Introduction: We recently generated a knock-in mouse model (PYGM p.R50X/p.R50X) of McArdle disease (myophosphorylase deficiency). One mechanistic approach to unveil the molecular alterations caused by myophosphorylase deficiency, which is arguably the paradigm of 'exercise intolerance', is to compare the skeletal-muscle tissue of McArdle, heterozygous, and healthy (wild type (wt)) mice.
Methods: We analyzed in quadriceps muscle of p.R50X/p.R50X (n=4), p.R50X/wt (n=6) and wt/wt mice (n=5) (all male, 8 wk-old) molecular markers of energy-sensing pathways, oxidative phosphorylation (OXPHOS) and autophagy/proteasome systems, oxidative damage and sarcoplamic reticulum (SR) Ca2+ handling.
Results: We found a significant group effect for total AMPK (tAMPK) and ratio of phosphorylated (pAMPK)/tAMPK (P=0.012 and 0.033), with higher mean values in p.R50X/p.R50X mice vs. the other two groups. The absence of massive accumulation of ubiquitinated proteins, autophagosomes or lysosomes in p.R50X/p.R50X mice suggested no major alterations in autophagy/proteasome systems. Citrate synthase activity was lower in p.R50X/p.R50X mice vs. the other two groups (P=0.036) but no statistical effect existed for respiratory chain complexes. We found higher levels of 4-hydroxy-2-nonenal-modified proteins in p.R50X/p.R50X and p.R50X/wt mice compared with the wt/wt group (P=0.011). Sarco(endo)plasmic reticulum ATPase 1 (SERCA1) levels detected at 110kDa tended to be higher in p.R50X/p.R50X and p.R50X/wt mice compared with wt/wt animals (P=0.076), but their enzyme activity was normal. We also found an accumulation of phosphorylated SERCA1 in p.R50X/p.R50X animals.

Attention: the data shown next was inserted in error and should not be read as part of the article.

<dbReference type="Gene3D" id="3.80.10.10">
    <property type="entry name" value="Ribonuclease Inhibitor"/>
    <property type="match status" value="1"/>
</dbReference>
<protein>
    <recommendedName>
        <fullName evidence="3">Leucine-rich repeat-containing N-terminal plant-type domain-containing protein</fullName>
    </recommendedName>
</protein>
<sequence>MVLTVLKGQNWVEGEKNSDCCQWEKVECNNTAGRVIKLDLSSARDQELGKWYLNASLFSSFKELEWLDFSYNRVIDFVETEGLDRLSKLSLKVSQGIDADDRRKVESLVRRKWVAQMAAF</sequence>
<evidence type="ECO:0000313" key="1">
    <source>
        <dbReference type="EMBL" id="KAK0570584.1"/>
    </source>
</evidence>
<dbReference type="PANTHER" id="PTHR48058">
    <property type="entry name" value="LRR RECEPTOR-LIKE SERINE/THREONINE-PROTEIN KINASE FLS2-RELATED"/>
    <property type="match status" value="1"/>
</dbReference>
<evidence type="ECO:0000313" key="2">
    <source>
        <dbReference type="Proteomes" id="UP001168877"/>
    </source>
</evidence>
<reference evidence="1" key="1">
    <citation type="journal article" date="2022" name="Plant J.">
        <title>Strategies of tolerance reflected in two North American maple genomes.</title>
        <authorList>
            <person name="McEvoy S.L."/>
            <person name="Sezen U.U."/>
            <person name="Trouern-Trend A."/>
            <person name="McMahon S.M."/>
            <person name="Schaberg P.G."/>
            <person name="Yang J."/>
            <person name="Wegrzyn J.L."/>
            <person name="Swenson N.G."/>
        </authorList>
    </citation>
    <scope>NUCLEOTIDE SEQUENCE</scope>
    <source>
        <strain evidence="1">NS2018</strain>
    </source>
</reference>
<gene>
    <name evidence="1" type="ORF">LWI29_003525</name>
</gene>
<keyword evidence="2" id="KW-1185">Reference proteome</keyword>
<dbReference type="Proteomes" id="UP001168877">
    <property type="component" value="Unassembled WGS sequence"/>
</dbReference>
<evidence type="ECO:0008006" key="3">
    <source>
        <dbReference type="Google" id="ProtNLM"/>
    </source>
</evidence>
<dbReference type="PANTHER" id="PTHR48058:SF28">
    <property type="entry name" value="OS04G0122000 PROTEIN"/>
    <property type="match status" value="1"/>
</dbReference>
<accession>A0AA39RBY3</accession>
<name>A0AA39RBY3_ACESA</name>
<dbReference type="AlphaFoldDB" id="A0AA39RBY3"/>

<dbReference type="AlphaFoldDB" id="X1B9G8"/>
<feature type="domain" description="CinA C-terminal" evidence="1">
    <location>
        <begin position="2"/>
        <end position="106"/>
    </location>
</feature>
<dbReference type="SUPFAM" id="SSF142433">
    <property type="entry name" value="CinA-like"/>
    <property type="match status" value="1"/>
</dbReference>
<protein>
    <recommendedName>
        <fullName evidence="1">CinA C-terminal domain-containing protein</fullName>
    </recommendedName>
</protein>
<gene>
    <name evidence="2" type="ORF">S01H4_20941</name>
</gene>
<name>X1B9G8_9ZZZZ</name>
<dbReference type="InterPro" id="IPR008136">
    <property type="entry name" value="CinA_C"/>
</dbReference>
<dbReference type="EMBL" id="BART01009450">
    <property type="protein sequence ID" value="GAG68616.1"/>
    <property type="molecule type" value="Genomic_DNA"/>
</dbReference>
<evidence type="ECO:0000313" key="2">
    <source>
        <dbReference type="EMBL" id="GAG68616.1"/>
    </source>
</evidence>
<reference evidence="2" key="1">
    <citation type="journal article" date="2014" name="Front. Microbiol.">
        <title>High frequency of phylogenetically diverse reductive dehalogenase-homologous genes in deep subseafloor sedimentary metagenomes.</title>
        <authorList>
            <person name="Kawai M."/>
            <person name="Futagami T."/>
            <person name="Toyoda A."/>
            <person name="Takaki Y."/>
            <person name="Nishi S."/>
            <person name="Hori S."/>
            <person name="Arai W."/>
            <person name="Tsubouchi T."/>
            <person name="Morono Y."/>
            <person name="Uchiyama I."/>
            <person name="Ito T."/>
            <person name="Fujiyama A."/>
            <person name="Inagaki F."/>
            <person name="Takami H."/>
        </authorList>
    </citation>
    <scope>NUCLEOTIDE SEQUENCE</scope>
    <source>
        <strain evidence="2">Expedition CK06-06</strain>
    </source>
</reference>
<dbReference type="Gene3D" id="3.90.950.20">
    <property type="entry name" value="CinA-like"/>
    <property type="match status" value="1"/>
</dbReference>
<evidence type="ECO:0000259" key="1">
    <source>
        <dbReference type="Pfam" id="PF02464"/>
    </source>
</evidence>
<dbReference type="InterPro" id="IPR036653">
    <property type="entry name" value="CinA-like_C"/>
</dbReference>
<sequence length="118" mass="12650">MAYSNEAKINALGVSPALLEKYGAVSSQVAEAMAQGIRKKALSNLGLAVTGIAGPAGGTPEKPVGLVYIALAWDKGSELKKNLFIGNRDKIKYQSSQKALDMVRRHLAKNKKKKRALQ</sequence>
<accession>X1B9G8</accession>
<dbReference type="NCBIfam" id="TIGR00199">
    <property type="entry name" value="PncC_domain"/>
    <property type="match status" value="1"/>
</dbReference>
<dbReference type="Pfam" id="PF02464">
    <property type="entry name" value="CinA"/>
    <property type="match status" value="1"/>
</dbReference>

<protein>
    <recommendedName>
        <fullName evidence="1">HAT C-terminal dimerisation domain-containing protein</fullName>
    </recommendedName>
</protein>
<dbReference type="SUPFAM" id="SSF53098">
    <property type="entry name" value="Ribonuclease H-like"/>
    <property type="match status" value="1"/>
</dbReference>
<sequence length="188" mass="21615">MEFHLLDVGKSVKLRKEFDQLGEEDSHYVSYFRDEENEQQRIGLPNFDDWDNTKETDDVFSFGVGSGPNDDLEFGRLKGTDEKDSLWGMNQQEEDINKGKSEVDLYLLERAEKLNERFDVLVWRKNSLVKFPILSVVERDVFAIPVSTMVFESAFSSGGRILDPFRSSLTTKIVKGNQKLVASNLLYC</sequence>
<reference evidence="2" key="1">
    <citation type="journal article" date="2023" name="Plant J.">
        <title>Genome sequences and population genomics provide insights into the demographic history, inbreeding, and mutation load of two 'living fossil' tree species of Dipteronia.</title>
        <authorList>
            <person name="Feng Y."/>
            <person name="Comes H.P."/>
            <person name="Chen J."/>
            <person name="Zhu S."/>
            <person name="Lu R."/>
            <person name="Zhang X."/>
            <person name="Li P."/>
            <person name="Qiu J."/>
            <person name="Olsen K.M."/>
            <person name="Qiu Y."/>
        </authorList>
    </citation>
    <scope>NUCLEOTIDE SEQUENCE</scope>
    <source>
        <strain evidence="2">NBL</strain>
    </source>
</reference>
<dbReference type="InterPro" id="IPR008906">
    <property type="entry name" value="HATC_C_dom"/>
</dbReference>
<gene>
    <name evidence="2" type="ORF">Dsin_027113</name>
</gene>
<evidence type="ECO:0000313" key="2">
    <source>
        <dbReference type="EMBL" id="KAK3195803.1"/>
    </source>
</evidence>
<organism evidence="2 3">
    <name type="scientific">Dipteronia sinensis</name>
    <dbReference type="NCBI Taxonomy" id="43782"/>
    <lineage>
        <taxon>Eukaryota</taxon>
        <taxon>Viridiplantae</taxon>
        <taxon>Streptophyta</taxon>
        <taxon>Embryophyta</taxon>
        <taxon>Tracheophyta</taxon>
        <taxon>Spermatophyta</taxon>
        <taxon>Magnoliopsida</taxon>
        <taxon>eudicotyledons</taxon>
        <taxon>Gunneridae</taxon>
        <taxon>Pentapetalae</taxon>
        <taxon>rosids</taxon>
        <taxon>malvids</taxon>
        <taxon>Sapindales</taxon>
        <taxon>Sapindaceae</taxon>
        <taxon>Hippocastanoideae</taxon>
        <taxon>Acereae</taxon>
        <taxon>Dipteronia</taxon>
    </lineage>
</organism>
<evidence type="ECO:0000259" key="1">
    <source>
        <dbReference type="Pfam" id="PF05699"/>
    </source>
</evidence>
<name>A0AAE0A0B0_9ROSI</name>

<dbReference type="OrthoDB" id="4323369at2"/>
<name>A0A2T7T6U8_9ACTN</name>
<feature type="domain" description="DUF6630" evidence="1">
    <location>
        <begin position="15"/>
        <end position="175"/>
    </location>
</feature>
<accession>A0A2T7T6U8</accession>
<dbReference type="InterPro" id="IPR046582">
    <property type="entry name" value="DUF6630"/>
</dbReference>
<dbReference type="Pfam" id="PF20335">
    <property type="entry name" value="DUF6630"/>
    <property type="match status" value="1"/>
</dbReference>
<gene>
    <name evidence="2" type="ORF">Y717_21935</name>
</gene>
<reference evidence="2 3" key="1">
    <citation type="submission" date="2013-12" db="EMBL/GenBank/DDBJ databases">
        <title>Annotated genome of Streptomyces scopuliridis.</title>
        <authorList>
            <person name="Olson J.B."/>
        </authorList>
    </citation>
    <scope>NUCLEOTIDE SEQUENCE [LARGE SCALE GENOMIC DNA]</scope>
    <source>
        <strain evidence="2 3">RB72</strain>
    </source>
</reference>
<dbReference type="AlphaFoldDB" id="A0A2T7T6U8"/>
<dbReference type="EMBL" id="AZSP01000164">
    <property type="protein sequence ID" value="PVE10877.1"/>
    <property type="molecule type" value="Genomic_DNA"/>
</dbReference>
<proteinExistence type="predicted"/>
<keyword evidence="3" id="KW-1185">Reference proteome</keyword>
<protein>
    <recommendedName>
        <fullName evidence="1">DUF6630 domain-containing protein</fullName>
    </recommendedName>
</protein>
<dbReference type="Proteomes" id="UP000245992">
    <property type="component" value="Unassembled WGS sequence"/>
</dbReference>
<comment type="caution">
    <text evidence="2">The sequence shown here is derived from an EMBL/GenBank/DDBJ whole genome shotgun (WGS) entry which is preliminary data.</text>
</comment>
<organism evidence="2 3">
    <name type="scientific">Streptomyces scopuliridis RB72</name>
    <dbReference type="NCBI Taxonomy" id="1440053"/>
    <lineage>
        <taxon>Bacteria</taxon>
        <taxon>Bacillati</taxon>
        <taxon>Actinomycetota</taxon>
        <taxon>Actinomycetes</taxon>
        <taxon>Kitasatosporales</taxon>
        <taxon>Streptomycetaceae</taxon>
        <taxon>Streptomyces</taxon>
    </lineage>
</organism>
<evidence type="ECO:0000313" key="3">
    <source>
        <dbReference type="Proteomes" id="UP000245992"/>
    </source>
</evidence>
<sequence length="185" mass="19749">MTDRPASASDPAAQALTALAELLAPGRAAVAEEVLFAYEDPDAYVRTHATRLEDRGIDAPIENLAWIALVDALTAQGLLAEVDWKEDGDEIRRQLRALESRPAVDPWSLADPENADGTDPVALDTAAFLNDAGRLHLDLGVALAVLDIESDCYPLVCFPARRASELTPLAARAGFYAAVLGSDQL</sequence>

Conclusion: Myophosphorylase deficiency causes alterations in sensory energetic pathways together with some evidence of oxidative damage and alterations in Ca2+ handling but with no major alterations in OXPHOS capacity or autophagy/ubiquitination pathways, which suggests that the muscle tissue of patients is likely to adapt overall favorably to exercise training interventions.
(C) 2016 American College of Sports Medicine